** Quick TAC update – I’m officially scheduled for a consult with TAC team Dr. Atlas & Dr. Im of Baltimore, MD in mid-February! Totally unrelated to today’s post but an important first step towards my healing – so excited to do a full post on that consult and all the other steps of my TAC journey! **
I’m trying my best to be as honest and vulnerable in this blog as I can be, but I realize that some of my posts come on “good” days when the grief doesn’t darken every word I write. That’s not a bad thing by any means and I’m glad to share my clarity on those good days, but I don’t want anybody to get the wrong idea here – I am way down deep in the abyss of grief, my heart is broken in ways I never before imagined were possible, and I think of my son every second of every minute of every hour of every. single. day. I’m not magically “okay” only 17 days after losing a child. I find hope and joy in every day and I continue about my business, but I am hurting and that’s okay. It’s okay that I’m not okay. So today I want to share how my grief is manifesting as fear, and how I’m doing my best to confront and manage that fear.
Sometime in the midst of my labor with Omie, I asked Jason through choking sobs “What if we can’t have babies?” He assured me that we would be able to have as many babies as we want, and we’ve since had amazing conversations about our commitment to complete our family in whichever way we can – whether that’s through the “traditional” pregnancy route, or through surrogacy or fostering or adoption, or whatever we have to do. In my most rational moments, I know that we will have kids someday, somehow. But grief doesn’t allow me tons of rational moments so most days I fear, in the depths of my soul, that we will never be able to have the one thing we want the most – children.
And now that I’ve lost the person I loved most in the world, I’m worried about losing my soulmate. It’s not a totally irrational fear, as I’m sure his mother will tell you. Jason’s experience as a black, Hispanic man in America is complex and complicated, and I am afraid for him, in part, because of that reality. But that fear, which has always been a part of our relationship, has been amplified since losing Omie. I wake up shaking, in tears after having nightmares about Jason dying. The thought of losing him will hit me at random points in the day, and I’ll get anxious to the point where it hurts to breathe. I went through this same thing after we lost Nugget, but I still wasn’t prepared for it this time around and it knocks me off my feet every time. I can honestly say that I have found so much inner strength this past year, but even so, I really don’t know if I could survive losing Jason too.
And now I’m afraid for our next pregnancy. I’m mostly afraid that we’ll lose another child, but I’m also afraid of being afraid. I know that sounds silly but I am saddened by the thought of a pregnancy filled with constant anxiety and fear, robbed of joy by previous losses. I don’t want to not announce our next pregnancy, just because something could go wrong. I don’t want to keep my parents in the dark, just to spare them the heartbreak if our baby dies. I don’t want to not have a baby shower, just because I’m afraid that I might come home to a nursery empty-handed. I want to call our families at the first positive pregnancy test, I want to take bump photos from the moment I find out, I want to start the baby registry right after our first doctor’s appointment, and I want to share our child’s existence with the world as soon as we can. I want our children, all of our children, to be KNOWN and LOVED and PRAYED FOR – no matter whether they are with us for only 10 weeks in the womb or 90 years on earth.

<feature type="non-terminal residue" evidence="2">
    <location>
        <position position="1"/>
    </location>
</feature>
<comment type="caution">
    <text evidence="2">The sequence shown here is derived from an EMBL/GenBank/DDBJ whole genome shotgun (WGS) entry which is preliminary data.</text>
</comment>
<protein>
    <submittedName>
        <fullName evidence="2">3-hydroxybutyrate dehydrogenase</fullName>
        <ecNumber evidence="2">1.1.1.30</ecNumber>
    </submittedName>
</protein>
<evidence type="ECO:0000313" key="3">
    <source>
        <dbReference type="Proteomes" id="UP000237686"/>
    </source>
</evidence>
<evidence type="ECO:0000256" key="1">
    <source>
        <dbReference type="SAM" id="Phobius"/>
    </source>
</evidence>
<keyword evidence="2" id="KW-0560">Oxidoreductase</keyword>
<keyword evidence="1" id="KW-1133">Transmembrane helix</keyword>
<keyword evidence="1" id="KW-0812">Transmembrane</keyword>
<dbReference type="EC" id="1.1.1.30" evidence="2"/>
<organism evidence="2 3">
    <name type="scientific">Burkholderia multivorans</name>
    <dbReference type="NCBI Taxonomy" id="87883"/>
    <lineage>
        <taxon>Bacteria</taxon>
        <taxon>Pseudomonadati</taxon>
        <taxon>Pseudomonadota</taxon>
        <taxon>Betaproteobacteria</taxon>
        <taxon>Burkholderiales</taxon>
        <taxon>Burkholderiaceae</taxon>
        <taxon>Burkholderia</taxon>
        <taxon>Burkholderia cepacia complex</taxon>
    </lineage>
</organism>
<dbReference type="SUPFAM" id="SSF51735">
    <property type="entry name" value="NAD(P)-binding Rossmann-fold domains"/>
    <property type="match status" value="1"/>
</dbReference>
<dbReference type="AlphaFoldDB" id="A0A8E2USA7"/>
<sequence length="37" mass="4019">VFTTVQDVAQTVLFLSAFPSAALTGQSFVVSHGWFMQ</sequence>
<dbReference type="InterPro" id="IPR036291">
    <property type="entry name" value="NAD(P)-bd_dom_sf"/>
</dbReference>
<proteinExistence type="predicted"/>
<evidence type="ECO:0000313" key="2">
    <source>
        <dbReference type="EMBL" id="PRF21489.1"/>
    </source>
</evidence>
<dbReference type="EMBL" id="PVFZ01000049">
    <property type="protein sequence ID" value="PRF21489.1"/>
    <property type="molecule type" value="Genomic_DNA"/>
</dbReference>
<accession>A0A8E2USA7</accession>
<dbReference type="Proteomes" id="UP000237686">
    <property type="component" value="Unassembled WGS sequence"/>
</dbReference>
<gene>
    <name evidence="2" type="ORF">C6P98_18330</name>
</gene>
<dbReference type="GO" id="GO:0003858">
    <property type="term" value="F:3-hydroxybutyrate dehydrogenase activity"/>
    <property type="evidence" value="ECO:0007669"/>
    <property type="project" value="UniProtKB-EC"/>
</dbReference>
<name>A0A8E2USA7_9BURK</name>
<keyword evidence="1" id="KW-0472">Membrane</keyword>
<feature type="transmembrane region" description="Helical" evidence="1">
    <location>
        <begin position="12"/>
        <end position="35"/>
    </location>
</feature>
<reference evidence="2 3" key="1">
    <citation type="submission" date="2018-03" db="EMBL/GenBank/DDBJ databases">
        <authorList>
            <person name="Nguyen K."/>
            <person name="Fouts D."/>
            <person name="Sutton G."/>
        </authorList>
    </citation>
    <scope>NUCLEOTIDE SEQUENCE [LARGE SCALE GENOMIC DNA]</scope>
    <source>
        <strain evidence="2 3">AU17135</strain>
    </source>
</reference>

I’m coping with all this fear by letting myself feel it, because I know from experience that bottling it up won’t solve a thing. Somebody once told me that you have to let yourself experience your emotions, and that stuck with me, so I do just that. I let myself be afraid. I pray about my fear and find courage through prayer. And then I do my best to identify the source or cause of the fear and address it in whatever way I’m able. I’m afraid of not being able to have living children, so I talk myself through the tangible things we’re doing to ensure a safe pregnancy and healthy baby next time, and I remind myself of our great fortune in the fertility department. I’m afraid of losing Jason, so I check in on him throughout the day and make sure he’s safe. I’m afraid of an anxiety-filled rainbow pregnancy, so I read other loss mommas’ blogs on pregnancy after loss and I remind myself that I now have a community to support me through this. I don’t have to do this alone, and my warrior moms will be there to lift me up and get me through the ups and downs of another pregnancy.
None of this means that I’m okay or not afraid. I’m not okay, and I’m definitely still afraid. I’m not always successful at managing my fears, sometimes they overwhelm me, and that’s okay too. I have bad days where I like to stay at home and eat too much chocolate and cry, and I’m entitled to those days. Sometimes nothing can shake my fear other than a good night’s sleep. Grief isn’t linear, and I’m not perfect. But I’m doing my best, and that’s enough.